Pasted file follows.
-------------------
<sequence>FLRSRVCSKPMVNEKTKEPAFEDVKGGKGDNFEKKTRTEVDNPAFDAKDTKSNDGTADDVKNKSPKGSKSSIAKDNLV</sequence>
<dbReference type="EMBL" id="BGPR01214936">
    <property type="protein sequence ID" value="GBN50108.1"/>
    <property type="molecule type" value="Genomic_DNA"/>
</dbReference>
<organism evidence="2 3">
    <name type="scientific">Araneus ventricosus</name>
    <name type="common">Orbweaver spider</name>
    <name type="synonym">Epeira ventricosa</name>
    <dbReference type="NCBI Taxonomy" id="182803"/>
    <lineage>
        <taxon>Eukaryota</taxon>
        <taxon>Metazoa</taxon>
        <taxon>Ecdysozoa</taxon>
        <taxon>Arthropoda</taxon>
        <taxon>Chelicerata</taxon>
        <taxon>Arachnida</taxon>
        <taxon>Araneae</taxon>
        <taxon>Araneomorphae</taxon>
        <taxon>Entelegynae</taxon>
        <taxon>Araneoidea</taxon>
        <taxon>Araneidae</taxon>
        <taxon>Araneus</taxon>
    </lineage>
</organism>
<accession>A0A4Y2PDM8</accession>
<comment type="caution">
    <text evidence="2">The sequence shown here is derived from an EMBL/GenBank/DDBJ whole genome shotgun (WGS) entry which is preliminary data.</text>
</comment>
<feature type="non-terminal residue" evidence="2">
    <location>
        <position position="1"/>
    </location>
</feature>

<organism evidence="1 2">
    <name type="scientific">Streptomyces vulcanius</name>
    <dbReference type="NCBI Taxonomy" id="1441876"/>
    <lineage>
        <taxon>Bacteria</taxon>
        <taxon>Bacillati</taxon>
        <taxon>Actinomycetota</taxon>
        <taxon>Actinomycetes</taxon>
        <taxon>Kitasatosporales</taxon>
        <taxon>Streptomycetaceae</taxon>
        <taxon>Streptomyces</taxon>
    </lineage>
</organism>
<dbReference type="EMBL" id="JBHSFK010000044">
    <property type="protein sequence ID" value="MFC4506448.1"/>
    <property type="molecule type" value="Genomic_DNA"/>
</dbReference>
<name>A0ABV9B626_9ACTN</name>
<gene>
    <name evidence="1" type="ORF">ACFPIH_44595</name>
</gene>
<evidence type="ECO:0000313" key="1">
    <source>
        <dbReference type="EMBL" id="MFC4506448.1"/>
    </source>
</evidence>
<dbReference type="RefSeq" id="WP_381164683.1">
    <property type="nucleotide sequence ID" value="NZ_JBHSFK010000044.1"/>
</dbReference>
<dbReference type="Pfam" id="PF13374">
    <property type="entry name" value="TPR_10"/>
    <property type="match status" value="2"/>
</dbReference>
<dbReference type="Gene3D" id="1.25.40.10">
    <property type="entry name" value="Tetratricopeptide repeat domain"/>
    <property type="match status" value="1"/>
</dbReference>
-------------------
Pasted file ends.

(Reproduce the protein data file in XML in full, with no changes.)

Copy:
<sequence>FLRSRVCSKPMVNEKTKEPAFEDVKGGKGDNFEKKTRTEVDNPAFDAKDTKSNDGTADDVKNKSPKGSKSSIAKDNLV</sequence>
<dbReference type="EMBL" id="BGPR01214936">
    <property type="protein sequence ID" value="GBN50108.1"/>
    <property type="molecule type" value="Genomic_DNA"/>
</dbReference>
<organism evidence="2 3">
    <name type="scientific">Araneus ventricosus</name>
    <name type="common">Orbweaver spider</name>
    <name type="synonym">Epeira ventricosa</name>
    <dbReference type="NCBI Taxonomy" id="182803"/>
    <lineage>
        <taxon>Eukaryota</taxon>
        <taxon>Metazoa</taxon>
        <taxon>Ecdysozoa</taxon>
        <taxon>Arthropoda</taxon>
        <taxon>Chelicerata</taxon>
        <taxon>Arachnida</taxon>
        <taxon>Araneae</taxon>
        <taxon>Araneomorphae</taxon>
        <taxon>Entelegynae</taxon>
        <taxon>Araneoidea</taxon>
        <taxon>Araneidae</taxon>
        <taxon>Araneus</taxon>
    </lineage>
</organism>
<accession>A0A4Y2PDM8</accession>
<comment type="caution">
    <text evidence="2">The sequence shown here is derived from an EMBL/GenBank/DDBJ whole genome shotgun (WGS) entry which is preliminary data.</text>
</comment>
<feature type="non-terminal residue" evidence="2">
    <location>
        <position position="1"/>
    </location>
</feature>

<organism evidence="1 2">
    <name type="scientific">Streptomyces vulcanius</name>
    <dbReference type="NCBI Taxonomy" id="1441876"/>
    <lineage>
        <taxon>Bacteria</taxon>
        <taxon>Bacillati</taxon>
        <taxon>Actinomycetota</taxon>
        <taxon>Actinomycetes</taxon>
        <taxon>Kitasatosporales</taxon>
        <taxon>Streptomycetaceae</taxon>
        <taxon>Streptomyces</taxon>
    </lineage>
</organism>
<dbReference type="EMBL" id="JBHSFK010000044">
    <property type="protein sequence ID" value="MFC4506448.1"/>
    <property type="molecule type" value="Genomic_DNA"/>
</dbReference>
<name>A0ABV9B626_9ACTN</name>
<gene>
    <name evidence="1" type="ORF">ACFPIH_44595</name>
</gene>
<evidence type="ECO:0000313" key="1">
    <source>
        <dbReference type="EMBL" id="MFC4506448.1"/>
    </source>
</evidence>
<dbReference type="RefSeq" id="WP_381164683.1">
    <property type="nucleotide sequence ID" value="NZ_JBHSFK010000044.1"/>
</dbReference>
<dbReference type="Pfam" id="PF13374">
    <property type="entry name" value="TPR_10"/>
    <property type="match status" value="2"/>
</dbReference>
<dbReference type="Gene3D" id="1.25.40.10">
    <property type="entry name" value="Tetratricopeptide repeat domain"/>
    <property type="match status" value="1"/>
</dbReference>